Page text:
Monday,25 September, 2017
Current issue | Issue 1311, (8 - 21 September 2016)
Monday,25 September, 2017
Issue 1311, (8 - 21 September 2016)

Ahram Weekly

Uzbekistan loses its erstwhile leader

Obituary: Islam Karimov:  (1938 - 2016)

Uzbekistan has known only one president since its independence from the Soviet Union in 1991 and he ruled it with an iron fist till his death last week. Although the Uzbek authorities officially announced Islam Karimov’s death on 2 September, doubts remain about the accuracy of that date and the nature of his illness amid inconsistencies in the official narrative. In a country ruled by authoritarianism, zero tolerance for dissent that spawned a decades-old culture of fear, the demise of its Western-backed autocratic leader — who never named a successor — evokes uncertainty and speculation of a protracted power struggle.

A former member of the Uzbek government told the BBC that groups close to power wanted to have a clear agreement over a possible successor before the president was officially declared dead. The Uzbek constitution stipulates that the head of senate assumes power in the absence of the president, or if he is incapable of performing his duties, until elections are held within three months. But senate chair Nigmatilla Yuldashev, who appears to be considered the de facto president, is not viewed as a likely successor.

None of Karimov’s likely successors are expected to reverse his authoritarian policies.

The front runner, Prime Minister Shavkat Mirziyoyev, 58, who has been in power for 13 years and is rumoured to have Russia’s backing, developed a lurid reputation for aggressive behaviour, and is expected to pursue a more repressive policy than Karimov should he become president. His deputy and finance minister, Rustam Azimov, 57, is also a strong contender who advocates more liberal policies and might be a welcome successor in the eyes of Western states. Azimov who is the least controversial contender, has been in power since 1998 and was considered close to Karimov.

The third candidate is the powerful head of the national security services since 1995, Rustam Inoyatov (72). It is widely rumoured that Inoyatov orchestrated the fall from grace of Karimov’s glamorous daughter, business woman and once heiress to be, Gulnara, and placed her under house arrest in 2014. Despite his influence and power, Inoyatov, who is rarely seen in public, has displayed few signs of wanting to succeed Karimov.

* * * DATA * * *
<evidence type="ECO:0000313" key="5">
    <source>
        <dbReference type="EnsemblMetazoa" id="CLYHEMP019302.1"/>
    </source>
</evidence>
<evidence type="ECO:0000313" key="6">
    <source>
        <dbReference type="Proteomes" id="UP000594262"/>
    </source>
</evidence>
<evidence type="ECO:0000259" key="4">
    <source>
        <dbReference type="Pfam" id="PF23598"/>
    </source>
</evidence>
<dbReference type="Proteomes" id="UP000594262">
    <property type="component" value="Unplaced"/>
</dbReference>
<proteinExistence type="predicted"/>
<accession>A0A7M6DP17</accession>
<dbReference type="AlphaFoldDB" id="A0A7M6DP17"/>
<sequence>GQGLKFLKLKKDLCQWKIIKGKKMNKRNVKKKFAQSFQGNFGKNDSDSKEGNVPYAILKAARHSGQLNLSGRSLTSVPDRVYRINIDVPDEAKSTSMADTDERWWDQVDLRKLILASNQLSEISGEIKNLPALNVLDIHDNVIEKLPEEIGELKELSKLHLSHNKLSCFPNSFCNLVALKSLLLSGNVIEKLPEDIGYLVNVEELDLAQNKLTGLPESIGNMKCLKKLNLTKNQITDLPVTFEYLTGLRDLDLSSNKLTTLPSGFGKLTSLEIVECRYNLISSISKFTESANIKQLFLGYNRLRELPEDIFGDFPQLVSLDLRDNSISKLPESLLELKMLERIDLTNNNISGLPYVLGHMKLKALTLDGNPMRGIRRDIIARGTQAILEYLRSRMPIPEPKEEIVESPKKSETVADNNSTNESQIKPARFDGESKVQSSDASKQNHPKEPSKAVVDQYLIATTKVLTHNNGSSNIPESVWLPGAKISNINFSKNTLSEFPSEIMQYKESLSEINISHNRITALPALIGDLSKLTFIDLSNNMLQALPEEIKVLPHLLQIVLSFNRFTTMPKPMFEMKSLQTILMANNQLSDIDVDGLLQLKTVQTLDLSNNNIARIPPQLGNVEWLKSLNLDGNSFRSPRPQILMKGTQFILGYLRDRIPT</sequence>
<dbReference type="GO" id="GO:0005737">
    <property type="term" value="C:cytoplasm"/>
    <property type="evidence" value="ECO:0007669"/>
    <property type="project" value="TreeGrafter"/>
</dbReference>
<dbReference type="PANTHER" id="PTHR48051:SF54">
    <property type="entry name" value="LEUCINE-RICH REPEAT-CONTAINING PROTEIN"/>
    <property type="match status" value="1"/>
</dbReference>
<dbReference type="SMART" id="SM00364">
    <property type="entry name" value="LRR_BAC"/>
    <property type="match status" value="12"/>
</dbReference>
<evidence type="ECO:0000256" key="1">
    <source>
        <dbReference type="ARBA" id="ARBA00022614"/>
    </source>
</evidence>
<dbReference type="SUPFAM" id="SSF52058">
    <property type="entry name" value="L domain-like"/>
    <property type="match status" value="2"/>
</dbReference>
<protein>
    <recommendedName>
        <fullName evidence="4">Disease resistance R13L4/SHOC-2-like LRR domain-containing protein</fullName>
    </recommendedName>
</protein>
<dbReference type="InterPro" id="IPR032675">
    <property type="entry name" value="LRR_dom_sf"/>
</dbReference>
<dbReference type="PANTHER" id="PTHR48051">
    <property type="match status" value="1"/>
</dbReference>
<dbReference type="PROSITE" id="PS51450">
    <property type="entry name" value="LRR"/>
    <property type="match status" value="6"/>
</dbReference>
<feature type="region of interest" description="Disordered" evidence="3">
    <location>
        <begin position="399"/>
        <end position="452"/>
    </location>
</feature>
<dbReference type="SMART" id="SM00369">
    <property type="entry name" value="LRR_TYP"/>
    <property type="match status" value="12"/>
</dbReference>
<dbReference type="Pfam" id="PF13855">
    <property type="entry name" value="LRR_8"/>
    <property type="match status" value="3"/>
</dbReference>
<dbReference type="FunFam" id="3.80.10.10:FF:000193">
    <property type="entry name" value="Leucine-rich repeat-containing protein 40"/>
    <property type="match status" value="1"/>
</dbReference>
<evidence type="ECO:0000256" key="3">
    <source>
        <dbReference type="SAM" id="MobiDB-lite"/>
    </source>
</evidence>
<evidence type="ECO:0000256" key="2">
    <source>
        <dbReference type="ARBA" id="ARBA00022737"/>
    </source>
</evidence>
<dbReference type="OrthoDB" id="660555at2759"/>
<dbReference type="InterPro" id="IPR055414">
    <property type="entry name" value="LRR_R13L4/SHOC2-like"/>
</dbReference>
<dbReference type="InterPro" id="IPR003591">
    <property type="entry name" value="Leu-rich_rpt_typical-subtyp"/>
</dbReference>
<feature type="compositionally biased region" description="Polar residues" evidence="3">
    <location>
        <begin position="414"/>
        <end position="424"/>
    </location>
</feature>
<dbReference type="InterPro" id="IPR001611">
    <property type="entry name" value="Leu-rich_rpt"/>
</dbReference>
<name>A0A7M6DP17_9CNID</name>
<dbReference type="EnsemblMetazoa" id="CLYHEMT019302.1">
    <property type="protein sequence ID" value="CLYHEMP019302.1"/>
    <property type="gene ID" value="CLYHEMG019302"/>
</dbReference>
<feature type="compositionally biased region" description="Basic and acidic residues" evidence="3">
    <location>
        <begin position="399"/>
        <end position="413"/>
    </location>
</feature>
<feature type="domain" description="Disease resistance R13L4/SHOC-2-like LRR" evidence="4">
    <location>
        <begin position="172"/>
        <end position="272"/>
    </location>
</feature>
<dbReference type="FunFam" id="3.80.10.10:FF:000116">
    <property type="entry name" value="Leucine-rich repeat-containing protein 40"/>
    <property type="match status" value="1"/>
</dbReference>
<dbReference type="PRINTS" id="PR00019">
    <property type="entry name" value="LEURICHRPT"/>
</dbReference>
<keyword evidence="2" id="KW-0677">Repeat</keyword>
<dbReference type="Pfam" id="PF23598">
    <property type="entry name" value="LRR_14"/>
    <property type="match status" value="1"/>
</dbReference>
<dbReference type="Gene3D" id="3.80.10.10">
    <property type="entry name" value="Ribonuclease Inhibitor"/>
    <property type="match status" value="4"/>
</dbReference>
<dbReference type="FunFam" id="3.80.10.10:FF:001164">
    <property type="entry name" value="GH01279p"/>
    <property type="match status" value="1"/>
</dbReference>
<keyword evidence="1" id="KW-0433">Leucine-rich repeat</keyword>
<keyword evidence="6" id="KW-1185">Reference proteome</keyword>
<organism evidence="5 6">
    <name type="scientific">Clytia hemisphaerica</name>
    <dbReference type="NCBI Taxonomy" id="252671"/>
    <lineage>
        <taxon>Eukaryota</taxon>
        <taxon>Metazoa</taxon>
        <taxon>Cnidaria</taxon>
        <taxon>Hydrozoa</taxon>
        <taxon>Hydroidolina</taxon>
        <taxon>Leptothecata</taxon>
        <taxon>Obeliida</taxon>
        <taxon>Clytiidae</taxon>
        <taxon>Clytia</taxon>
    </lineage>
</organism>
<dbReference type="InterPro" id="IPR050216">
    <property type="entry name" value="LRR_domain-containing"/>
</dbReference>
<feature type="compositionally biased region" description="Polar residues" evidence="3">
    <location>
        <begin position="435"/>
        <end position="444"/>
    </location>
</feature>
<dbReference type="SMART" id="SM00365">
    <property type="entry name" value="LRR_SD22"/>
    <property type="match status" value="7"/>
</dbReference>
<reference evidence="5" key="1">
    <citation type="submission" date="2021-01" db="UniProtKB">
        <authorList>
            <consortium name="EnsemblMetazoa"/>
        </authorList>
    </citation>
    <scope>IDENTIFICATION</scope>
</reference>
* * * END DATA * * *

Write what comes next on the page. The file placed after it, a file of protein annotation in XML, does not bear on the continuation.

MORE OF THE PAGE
Raised in a state-run orphanage in Samarkand, Karimov studied mechanical engineering and then earned a masters degree in economics. He worked his way up in the Uzbek Communist Party. After assuming several government and ministerial posts, Karimov became president of the Uzbek Soviet Socialist Republic in 1990. A year later he declared the independence of Uzbekistan, later winning the nascent republic’s first presidential election with 89 per cent of the vote.

Karimov said he espoused a secular state. In practice, the legitimacy of his rule was cemented in an anti-Islamist policy. His efforts to realign himself with the West became evident after the 11 September attacks, allowing the US to establish a military base in the southern city of Khanabad, which was used for the war against the Taliban. In return Uzbekistan received generous military aid from the US.

By then Karimov had earned an international reputation for his repressive policies. In a 2002 speech by the UK’s ambassador to Uzbekistan at a human rights conference in Tashkent, Craig Murray talked about the “prevalence of torture in Uzbekistani prisons” and described the case of two prisoners — Muzafar Avazov and Khuzniddin Alimov — who were boiled alive.

In an interview with The Guardian a year later, after he was dismissed from his job, Murray provided first-hand evidence of the Uzbek authorities’ “routine methods”. He said that during his time as UK ambassador to Uzbekistan, people came to him very often after being tortured. “This includes homosexual and heterosexual rape of close relatives in front of the victim; rape with objects such as broken bottles; asphyxiation; pulling out of fingernails; smashing of limbs with blunt objects; and use of boiling liquids, including complete immersion of the body. This is not uncommon. Thousands of people a year suffer from this torture at the hands of the authorities.”

Murray told the Guardian about the case of one Uzbek literature professor who wrote a letter to then British prime minister Tony Blair and US president George W Bush on the torture of dissidents in his country. As a consequence, the mutilated body of his 18-year-old grandson appeared on his doorstep, with one arm immersed in “boiling fluid until the skin had begun to peel off”.

Reports by the UN and international rights groups accused the Karimov regime of institutionalised and rampant torture. But it was the Andijan Massacre of 2005, where security forces killed hundreds of protesters in this eastern Uzbek city, that grabbed the most attention. There were reports of unmarked mass graves and security officers kidnapping wounded people from hospitals.

The Uzbek authorities said 187 Islamist militants were killed and hundreds sentenced to 22-year prison sentences after accusing them of planning a coup with the aid of Western powers.

The massacre affected Karimov’s international standing and led to Western sanctions on Uzbekistan until 2009, and the withdrawal of the US military base in Khanabad.

Karimov’s iron fist did not loosen, as he continued to quash dissent, impose state control over the media, and hinder any growth in civil society institutions.

He is survived by his wife and two daughters.

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